A profile of glenohumeral internal and external rotation motion in the uninjured high school baseball pitcher, part I: motion.
CONTEXT: The magnitude of motion that is normal for the throwing shoulder in uninjured baseball pitchers has not been established. Chronologic factors contributing to adaptations in motion present in the thrower's shoulder also have not been established. OBJECTIVES: To develop a normative profile of glenohumeral rotation motion in uninjured high school baseball pitchers and to evaluate the effect of chronologic characteristics on the development of adaptations in shoulder rotation motion. DESIGN: Cohort study. SETTING: Baseball playing field. PATIENTS OR OTHER PARTICIPANTS: A total of 210 uninjured male high school baseball pitchers (age = 16 +/- 1.1 years, height=1.8+/-0.1 m, mass=77.5+/-11.2 kg, pitching experience=6+/-2.3 years). INTERVENTION(S): Using standard goniometric techniques, we measured passive rotational glenohumeral range of motion bilaterally with participants in the supine position. MAIN OUTCOME MEASURE(S): Paired t tests were performed to identify differences in motion between limbs for the group. Analysis of variance and post hoc Tukey tests were conducted to identify differences in motion by age. Linear regressions were performed to determine the influence of chronologic factors on limb motion. RESULTS: Rotation motion characteristics for the population were established. We found no difference between sides for external rotation (ER) at 0 degrees of abduction (t(209) = 0.658, P = .51), but we found side-to-side differences in ER (t(209) =-13.012,P < .001) and internal rotation (t(209) =15.304, P < .001) at 90 degrees of abduction. Age at the time of testing was a significant negative predictor of ER motion for the dominant shoulder (R(2) = 0.019, P = .049) because less ER motion occurred at the dominant shoulder with advancing age. We found no differences in rotation motion in the dominant shoulder across ages (F(4,205) range, 0.451-1.730,P > .05). CONCLUSIONS: This range-of-motion profile might be used to assist with the interpretation of normal and atypical shoulder rotation motion in this population. Chronologic characteristics of athletes had no influence on range-of-motion adaptations in the thrower's shoulder. (+info)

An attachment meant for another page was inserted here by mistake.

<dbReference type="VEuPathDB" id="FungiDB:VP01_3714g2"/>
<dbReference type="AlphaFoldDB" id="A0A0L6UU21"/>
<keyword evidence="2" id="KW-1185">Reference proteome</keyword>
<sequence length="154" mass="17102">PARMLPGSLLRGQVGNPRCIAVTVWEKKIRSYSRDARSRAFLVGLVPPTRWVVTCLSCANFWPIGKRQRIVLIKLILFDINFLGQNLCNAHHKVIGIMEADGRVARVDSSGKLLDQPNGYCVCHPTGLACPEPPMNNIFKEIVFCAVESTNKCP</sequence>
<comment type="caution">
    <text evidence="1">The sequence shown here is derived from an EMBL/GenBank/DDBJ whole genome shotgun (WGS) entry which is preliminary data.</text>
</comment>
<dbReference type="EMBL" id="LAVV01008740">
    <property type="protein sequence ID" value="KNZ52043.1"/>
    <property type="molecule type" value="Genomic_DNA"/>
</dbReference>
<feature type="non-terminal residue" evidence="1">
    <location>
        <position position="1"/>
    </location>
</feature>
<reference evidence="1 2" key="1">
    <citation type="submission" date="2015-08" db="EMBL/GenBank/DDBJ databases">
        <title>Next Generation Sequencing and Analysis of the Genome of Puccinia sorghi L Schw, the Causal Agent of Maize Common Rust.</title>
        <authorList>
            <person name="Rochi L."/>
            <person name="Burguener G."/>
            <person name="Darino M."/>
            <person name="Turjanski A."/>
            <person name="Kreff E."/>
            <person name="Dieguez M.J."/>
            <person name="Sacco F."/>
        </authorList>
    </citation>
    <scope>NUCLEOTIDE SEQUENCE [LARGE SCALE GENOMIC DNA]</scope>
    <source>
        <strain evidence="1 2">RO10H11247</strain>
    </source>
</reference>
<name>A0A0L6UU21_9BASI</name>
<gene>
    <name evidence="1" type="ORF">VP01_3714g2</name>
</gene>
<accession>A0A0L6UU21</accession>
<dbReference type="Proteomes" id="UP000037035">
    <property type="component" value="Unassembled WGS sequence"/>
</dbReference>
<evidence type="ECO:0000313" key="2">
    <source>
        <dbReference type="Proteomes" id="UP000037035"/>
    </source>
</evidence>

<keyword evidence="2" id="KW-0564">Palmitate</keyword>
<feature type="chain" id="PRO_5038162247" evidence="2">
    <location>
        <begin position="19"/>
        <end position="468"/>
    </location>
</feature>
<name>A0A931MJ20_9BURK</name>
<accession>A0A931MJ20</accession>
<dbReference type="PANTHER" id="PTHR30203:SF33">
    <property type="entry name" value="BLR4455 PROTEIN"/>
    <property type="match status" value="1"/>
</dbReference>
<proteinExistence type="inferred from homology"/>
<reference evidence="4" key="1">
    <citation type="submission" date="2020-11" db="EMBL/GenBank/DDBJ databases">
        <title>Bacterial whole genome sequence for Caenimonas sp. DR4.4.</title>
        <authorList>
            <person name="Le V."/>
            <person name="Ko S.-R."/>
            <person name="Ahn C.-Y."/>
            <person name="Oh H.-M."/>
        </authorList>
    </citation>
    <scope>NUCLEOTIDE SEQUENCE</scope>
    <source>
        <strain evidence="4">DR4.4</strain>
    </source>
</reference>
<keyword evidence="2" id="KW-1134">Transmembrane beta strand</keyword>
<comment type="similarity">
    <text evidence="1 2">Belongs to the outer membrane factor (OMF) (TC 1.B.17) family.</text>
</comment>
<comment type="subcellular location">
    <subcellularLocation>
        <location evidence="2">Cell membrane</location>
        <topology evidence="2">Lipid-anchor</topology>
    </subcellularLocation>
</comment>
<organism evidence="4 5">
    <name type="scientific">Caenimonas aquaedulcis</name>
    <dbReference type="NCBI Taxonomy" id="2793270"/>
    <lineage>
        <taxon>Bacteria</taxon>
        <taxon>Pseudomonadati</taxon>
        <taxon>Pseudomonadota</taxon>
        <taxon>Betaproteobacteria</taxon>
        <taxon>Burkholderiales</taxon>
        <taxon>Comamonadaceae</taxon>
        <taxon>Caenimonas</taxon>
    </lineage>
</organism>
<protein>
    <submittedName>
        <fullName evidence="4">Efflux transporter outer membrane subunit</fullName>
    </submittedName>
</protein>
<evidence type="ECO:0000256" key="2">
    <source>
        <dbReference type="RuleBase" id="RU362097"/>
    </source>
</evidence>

A profile of glenohumeral internal and external rotation motion in the uninjured high school baseball pitcher, part II: strength.